He said that Nominet does not know whether it will apply for .cymru or .wales.
"We don't see it as a decision for Nominet," he said. "It's something the Welsh government very much needs to take the lead on."
During First Minister's Questions on 8 November, Carwyn Jones was asked (in Welsh) if he would confirm his support for .cymru as opposed to .wales.
"No," Jones replied, according to the Welsh Assembly record. "It is exceptionally important that we secure the domain name that will give the best economic boost to Wales."
ICANN's application window is open between 12 January and 12 April next year. It could be many years before it starts a second application round.
Nominet currently has no plans to apply for a Scottish gTLD, according to Hayward, though there are other moves afoot to create a .scot space. ®
It's amongst the most pointless things in the known universe. Deciding who you are based on which side of an arbitrary line drawn on a map your mum gave birth. Furthermore, basing your identity on a single factor, in Wales case, a seperate language is just daft.
Well...2 factors if you count "Not English" as a factor.
You can't be proud to be Welsh as you had no say in the matter. It's like saying you're proud to have a head or you're proud to metabolise food. Same goes for proud to be English/white/black/gay/european/whatever. It's a ludicrous statement that people need to stop saying.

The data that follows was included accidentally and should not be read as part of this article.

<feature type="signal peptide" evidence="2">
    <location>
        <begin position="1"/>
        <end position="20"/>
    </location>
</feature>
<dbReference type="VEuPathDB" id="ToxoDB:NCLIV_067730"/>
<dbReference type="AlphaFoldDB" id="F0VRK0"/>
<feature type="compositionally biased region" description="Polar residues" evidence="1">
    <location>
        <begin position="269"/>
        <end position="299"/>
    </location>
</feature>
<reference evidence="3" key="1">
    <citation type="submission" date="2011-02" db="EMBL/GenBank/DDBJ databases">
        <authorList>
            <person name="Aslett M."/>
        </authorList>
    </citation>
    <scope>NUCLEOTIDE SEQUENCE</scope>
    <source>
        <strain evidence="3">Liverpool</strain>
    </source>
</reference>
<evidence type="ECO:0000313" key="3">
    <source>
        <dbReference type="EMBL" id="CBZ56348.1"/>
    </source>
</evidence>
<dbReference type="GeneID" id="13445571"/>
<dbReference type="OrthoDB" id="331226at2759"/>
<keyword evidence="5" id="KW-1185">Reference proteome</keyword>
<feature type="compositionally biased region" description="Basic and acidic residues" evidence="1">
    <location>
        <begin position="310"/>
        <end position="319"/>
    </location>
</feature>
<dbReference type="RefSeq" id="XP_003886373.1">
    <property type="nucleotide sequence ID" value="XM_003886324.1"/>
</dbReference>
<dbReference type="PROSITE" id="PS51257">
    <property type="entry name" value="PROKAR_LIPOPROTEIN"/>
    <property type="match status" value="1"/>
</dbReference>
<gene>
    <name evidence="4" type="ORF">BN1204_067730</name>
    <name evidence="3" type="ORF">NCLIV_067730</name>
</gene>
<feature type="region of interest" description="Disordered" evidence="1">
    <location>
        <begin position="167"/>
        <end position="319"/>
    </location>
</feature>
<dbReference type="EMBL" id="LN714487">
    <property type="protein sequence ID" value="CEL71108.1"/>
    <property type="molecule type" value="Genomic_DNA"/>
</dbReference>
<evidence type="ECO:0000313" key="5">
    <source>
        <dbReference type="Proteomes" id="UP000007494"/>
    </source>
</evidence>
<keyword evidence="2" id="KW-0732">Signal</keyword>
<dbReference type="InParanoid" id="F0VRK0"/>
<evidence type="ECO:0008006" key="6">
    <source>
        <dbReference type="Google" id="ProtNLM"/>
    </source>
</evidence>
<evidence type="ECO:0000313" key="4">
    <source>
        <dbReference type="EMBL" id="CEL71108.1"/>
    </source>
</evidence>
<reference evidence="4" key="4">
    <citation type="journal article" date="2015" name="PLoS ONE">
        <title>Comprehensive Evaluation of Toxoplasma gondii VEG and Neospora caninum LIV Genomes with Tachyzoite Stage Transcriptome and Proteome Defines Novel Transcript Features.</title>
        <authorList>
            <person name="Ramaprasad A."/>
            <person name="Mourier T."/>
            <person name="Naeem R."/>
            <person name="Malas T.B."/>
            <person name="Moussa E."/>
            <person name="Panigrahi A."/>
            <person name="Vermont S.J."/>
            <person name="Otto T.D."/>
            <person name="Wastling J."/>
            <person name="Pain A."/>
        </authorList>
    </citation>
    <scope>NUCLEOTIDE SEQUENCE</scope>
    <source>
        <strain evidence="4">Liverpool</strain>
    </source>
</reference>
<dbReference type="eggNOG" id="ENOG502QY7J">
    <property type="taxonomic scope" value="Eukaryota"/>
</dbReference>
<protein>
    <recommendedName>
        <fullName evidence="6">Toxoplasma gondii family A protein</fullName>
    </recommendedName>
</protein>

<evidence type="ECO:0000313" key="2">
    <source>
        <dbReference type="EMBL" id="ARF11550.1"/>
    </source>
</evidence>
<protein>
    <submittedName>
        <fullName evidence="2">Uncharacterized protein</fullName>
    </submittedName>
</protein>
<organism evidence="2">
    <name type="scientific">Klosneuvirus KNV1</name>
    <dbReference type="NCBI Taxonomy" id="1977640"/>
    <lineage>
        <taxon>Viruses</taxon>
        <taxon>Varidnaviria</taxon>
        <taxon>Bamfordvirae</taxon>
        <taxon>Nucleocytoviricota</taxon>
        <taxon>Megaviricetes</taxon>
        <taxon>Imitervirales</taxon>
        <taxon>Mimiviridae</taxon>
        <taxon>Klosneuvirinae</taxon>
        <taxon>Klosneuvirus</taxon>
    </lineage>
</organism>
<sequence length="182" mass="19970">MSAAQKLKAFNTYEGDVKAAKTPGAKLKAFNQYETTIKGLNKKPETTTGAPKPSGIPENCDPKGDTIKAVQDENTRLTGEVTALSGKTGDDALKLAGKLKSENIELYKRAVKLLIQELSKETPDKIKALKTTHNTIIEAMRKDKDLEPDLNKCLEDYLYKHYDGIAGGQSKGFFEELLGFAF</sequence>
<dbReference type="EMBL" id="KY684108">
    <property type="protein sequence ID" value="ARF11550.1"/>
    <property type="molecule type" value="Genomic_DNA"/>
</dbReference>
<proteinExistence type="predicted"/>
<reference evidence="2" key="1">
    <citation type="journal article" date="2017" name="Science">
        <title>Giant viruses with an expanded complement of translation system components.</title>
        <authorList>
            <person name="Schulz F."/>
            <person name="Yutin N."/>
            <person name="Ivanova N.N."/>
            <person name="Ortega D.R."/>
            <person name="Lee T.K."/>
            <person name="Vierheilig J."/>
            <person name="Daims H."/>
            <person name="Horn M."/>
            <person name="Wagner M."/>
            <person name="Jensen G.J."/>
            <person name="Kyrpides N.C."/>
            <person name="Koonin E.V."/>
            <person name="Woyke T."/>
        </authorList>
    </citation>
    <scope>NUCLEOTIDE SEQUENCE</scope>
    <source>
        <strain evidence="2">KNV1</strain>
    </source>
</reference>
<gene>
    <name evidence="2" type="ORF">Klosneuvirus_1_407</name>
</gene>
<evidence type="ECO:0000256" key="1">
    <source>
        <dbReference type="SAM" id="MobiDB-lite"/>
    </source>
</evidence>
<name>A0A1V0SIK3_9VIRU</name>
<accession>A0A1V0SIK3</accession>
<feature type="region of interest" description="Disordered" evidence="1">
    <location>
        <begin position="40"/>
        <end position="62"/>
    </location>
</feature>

One of the Welsh independence arguments is that London is too far from Wales to understand...how does Berwick-upon-Tweed feel about the distance from London. In a pub in Conwy the other week a bloke was complaining that the assembly in Cardiff was too far away to understand the problems of North Wales...WTF???
I can't wait for the inevitable independence of the Welsh, just so we can see the North split from the South, then Anglesey declaring independence and so on until each house is an independent nation where people in the kitchen moan that the back bedroom is too far away to understand the problems inherent in kitchens.
Not picking on the Welsh in particular, everyone in every group is the same.
Why can't we forget all this stuff and just all get along? We all want the same thing, nice house, good health and a job that doesn't suck too much. Come on humanity, focus on our similarites not our differences.
Simple solution ... register both and require that
1) anyone registering a .wales domain must also register the equivalent .cymru domain
2) the .wales domain should contain all the site info in english
3) the .cymru domain must either (a) contain the same info as the .wales site but in welsh or (b) contain the message "Nid wyf yn y swyddfa ar hyn o bryd. Anfonwch unrhyw waith i'w gyfieithu." on every page in place of the English text
Why not go for both? If they'll disallow .cym because it sounds like .com, get .cymru and .wales. Let the businesses decide. Hell, they could set up Welsh versions of their sites on .cymru and English versions on .wales if they wanted.